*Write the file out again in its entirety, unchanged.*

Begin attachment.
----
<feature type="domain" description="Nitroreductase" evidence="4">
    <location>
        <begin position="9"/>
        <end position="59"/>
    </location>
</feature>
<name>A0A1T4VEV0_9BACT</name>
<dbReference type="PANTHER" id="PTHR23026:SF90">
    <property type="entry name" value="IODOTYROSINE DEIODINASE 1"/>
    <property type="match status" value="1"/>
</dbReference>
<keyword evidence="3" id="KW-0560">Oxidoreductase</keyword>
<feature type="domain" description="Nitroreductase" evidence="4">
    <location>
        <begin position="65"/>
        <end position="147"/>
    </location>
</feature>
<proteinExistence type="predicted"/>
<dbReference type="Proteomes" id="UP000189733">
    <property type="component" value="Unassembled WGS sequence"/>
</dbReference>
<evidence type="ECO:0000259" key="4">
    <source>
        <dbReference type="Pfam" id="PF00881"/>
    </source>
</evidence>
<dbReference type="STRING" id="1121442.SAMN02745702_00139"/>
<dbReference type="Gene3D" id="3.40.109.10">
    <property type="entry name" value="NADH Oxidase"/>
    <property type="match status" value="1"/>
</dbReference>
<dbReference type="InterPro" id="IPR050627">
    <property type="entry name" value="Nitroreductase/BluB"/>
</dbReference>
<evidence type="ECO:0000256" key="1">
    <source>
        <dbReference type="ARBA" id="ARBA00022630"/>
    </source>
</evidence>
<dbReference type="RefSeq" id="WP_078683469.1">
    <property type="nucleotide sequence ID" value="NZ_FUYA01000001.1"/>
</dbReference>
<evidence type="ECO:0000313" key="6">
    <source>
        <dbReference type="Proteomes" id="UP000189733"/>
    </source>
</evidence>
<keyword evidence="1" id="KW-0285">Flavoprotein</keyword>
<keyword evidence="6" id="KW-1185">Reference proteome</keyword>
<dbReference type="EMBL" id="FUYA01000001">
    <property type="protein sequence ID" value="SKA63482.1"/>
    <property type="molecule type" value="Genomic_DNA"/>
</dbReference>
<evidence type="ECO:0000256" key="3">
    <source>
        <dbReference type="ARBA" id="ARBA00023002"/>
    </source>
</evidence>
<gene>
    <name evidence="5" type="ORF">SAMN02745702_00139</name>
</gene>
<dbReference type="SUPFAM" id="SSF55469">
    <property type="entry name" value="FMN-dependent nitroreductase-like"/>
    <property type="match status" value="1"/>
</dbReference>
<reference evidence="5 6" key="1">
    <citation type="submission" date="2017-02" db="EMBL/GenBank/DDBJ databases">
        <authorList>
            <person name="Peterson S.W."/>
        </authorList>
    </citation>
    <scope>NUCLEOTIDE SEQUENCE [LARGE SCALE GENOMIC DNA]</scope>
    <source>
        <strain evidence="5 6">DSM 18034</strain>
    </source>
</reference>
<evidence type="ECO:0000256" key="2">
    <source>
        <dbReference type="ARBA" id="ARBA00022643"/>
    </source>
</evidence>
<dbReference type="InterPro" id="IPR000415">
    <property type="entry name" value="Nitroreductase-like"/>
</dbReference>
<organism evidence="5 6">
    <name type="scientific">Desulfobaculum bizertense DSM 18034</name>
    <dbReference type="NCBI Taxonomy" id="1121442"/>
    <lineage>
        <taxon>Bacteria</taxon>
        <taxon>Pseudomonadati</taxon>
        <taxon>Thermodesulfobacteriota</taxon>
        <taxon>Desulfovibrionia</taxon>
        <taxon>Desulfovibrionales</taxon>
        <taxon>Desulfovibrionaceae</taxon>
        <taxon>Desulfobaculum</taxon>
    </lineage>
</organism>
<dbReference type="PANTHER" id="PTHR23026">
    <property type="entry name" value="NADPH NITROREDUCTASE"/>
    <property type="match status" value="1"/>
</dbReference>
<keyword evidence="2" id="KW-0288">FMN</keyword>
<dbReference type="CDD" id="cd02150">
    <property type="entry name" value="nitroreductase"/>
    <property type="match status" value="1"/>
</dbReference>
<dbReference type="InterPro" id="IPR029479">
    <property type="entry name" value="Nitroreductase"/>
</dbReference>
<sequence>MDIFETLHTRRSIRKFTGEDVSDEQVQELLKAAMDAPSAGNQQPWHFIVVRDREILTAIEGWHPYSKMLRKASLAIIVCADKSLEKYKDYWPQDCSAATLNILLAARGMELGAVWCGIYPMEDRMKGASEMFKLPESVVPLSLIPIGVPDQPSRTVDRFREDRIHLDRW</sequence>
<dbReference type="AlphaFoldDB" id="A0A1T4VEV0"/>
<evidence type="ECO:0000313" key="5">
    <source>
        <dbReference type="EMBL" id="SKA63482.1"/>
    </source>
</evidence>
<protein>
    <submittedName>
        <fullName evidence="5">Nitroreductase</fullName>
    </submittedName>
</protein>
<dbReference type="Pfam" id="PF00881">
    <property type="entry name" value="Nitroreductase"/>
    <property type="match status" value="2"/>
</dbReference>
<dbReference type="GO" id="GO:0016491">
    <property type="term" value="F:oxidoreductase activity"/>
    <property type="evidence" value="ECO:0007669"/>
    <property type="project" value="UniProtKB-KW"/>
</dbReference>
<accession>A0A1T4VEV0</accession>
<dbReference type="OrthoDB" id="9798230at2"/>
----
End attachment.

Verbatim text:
<feature type="domain" description="Nitroreductase" evidence="4">
    <location>
        <begin position="9"/>
        <end position="59"/>
    </location>
</feature>
<name>A0A1T4VEV0_9BACT</name>
<dbReference type="PANTHER" id="PTHR23026:SF90">
    <property type="entry name" value="IODOTYROSINE DEIODINASE 1"/>
    <property type="match status" value="1"/>
</dbReference>
<keyword evidence="3" id="KW-0560">Oxidoreductase</keyword>
<feature type="domain" description="Nitroreductase" evidence="4">
    <location>
        <begin position="65"/>
        <end position="147"/>
    </location>
</feature>
<proteinExistence type="predicted"/>
<dbReference type="Proteomes" id="UP000189733">
    <property type="component" value="Unassembled WGS sequence"/>
</dbReference>
<evidence type="ECO:0000259" key="4">
    <source>
        <dbReference type="Pfam" id="PF00881"/>
    </source>
</evidence>
<dbReference type="STRING" id="1121442.SAMN02745702_00139"/>
<dbReference type="Gene3D" id="3.40.109.10">
    <property type="entry name" value="NADH Oxidase"/>
    <property type="match status" value="1"/>
</dbReference>
<dbReference type="InterPro" id="IPR050627">
    <property type="entry name" value="Nitroreductase/BluB"/>
</dbReference>
<evidence type="ECO:0000256" key="1">
    <source>
        <dbReference type="ARBA" id="ARBA00022630"/>
    </source>
</evidence>
<dbReference type="RefSeq" id="WP_078683469.1">
    <property type="nucleotide sequence ID" value="NZ_FUYA01000001.1"/>
</dbReference>
<evidence type="ECO:0000313" key="6">
    <source>
        <dbReference type="Proteomes" id="UP000189733"/>
    </source>
</evidence>
<keyword evidence="1" id="KW-0285">Flavoprotein</keyword>
<keyword evidence="6" id="KW-1185">Reference proteome</keyword>
<dbReference type="EMBL" id="FUYA01000001">
    <property type="protein sequence ID" value="SKA63482.1"/>
    <property type="molecule type" value="Genomic_DNA"/>
</dbReference>
<evidence type="ECO:0000256" key="3">
    <source>
        <dbReference type="ARBA" id="ARBA00023002"/>
    </source>
</evidence>
<gene>
    <name evidence="5" type="ORF">SAMN02745702_00139</name>
</gene>
<dbReference type="SUPFAM" id="SSF55469">
    <property type="entry name" value="FMN-dependent nitroreductase-like"/>
    <property type="match status" value="1"/>
</dbReference>
<reference evidence="5 6" key="1">
    <citation type="submission" date="2017-02" db="EMBL/GenBank/DDBJ databases">
        <authorList>
            <person name="Peterson S.W."/>
        </authorList>
    </citation>
    <scope>NUCLEOTIDE SEQUENCE [LARGE SCALE GENOMIC DNA]</scope>
    <source>
        <strain evidence="5 6">DSM 18034</strain>
    </source>
</reference>
<evidence type="ECO:0000256" key="2">
    <source>
        <dbReference type="ARBA" id="ARBA00022643"/>
    </source>
</evidence>
<dbReference type="InterPro" id="IPR000415">
    <property type="entry name" value="Nitroreductase-like"/>
</dbReference>
<organism evidence="5 6">
    <name type="scientific">Desulfobaculum bizertense DSM 18034</name>
    <dbReference type="NCBI Taxonomy" id="1121442"/>
    <lineage>
        <taxon>Bacteria</taxon>
        <taxon>Pseudomonadati</taxon>
        <taxon>Thermodesulfobacteriota</taxon>
        <taxon>Desulfovibrionia</taxon>
        <taxon>Desulfovibrionales</taxon>
        <taxon>Desulfovibrionaceae</taxon>
        <taxon>Desulfobaculum</taxon>
    </lineage>
</organism>
<dbReference type="PANTHER" id="PTHR23026">
    <property type="entry name" value="NADPH NITROREDUCTASE"/>
    <property type="match status" value="1"/>
</dbReference>
<keyword evidence="2" id="KW-0288">FMN</keyword>
<dbReference type="CDD" id="cd02150">
    <property type="entry name" value="nitroreductase"/>
    <property type="match status" value="1"/>
</dbReference>
<dbReference type="InterPro" id="IPR029479">
    <property type="entry name" value="Nitroreductase"/>
</dbReference>
<sequence>MDIFETLHTRRSIRKFTGEDVSDEQVQELLKAAMDAPSAGNQQPWHFIVVRDREILTAIEGWHPYSKMLRKASLAIIVCADKSLEKYKDYWPQDCSAATLNILLAARGMELGAVWCGIYPMEDRMKGASEMFKLPESVVPLSLIPIGVPDQPSRTVDRFREDRIHLDRW</sequence>
<dbReference type="AlphaFoldDB" id="A0A1T4VEV0"/>
<evidence type="ECO:0000313" key="5">
    <source>
        <dbReference type="EMBL" id="SKA63482.1"/>
    </source>
</evidence>
<protein>
    <submittedName>
        <fullName evidence="5">Nitroreductase</fullName>
    </submittedName>
</protein>
<dbReference type="Pfam" id="PF00881">
    <property type="entry name" value="Nitroreductase"/>
    <property type="match status" value="2"/>
</dbReference>
<dbReference type="GO" id="GO:0016491">
    <property type="term" value="F:oxidoreductase activity"/>
    <property type="evidence" value="ECO:0007669"/>
    <property type="project" value="UniProtKB-KW"/>
</dbReference>
<accession>A0A1T4VEV0</accession>
<dbReference type="OrthoDB" id="9798230at2"/>